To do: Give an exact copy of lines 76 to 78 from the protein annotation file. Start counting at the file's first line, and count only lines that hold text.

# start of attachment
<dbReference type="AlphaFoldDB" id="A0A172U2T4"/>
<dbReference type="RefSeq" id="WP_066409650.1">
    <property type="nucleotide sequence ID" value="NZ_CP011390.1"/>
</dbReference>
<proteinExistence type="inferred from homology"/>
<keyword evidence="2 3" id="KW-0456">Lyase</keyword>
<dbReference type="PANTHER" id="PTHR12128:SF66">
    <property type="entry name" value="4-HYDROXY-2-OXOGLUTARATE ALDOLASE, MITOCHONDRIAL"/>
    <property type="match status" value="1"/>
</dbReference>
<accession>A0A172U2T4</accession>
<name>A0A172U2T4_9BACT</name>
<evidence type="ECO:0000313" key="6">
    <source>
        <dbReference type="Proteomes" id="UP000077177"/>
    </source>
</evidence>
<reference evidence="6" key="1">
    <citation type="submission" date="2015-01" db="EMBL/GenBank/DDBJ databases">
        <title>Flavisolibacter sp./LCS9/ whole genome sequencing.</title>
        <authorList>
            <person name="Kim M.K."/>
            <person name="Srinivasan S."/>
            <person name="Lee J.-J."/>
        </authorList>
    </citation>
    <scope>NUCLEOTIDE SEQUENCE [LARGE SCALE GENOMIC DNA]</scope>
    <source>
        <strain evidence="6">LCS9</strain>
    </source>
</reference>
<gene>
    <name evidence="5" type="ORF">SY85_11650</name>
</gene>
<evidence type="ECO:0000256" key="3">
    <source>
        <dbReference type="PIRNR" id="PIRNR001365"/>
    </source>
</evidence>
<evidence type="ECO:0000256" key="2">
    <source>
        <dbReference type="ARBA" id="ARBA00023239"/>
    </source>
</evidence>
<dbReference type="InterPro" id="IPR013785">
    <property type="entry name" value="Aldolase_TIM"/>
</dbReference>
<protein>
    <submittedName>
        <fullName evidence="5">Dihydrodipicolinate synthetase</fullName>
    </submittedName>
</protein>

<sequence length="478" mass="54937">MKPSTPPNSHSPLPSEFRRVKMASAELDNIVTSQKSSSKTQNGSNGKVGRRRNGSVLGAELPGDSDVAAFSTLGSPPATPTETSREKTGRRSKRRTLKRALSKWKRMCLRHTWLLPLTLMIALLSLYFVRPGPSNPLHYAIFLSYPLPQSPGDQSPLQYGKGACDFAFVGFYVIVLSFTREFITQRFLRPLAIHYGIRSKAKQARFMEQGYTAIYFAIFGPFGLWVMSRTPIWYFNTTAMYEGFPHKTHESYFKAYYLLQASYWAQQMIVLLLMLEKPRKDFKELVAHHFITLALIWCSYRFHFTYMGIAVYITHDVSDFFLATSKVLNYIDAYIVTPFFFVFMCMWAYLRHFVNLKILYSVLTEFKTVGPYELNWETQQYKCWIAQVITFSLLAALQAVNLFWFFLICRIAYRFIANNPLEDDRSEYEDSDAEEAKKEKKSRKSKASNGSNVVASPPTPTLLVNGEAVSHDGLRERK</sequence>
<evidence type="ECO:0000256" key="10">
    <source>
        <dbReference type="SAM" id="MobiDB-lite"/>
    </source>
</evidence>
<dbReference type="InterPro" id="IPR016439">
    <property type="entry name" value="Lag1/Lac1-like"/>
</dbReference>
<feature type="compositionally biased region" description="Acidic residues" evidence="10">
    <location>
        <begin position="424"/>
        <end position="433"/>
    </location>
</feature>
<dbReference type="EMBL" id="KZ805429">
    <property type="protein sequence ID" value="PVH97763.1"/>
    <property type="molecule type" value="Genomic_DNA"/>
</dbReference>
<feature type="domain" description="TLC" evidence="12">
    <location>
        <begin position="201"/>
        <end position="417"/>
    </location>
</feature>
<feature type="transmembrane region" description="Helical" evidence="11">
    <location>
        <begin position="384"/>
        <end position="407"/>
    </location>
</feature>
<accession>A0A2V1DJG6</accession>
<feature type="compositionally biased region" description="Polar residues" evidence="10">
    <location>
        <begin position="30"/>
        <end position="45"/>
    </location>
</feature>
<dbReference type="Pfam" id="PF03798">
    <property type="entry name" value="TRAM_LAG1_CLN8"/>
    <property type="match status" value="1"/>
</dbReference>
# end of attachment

    </location>
</feature>
<feature type="transmembrane region" description="Helical" evidence="11">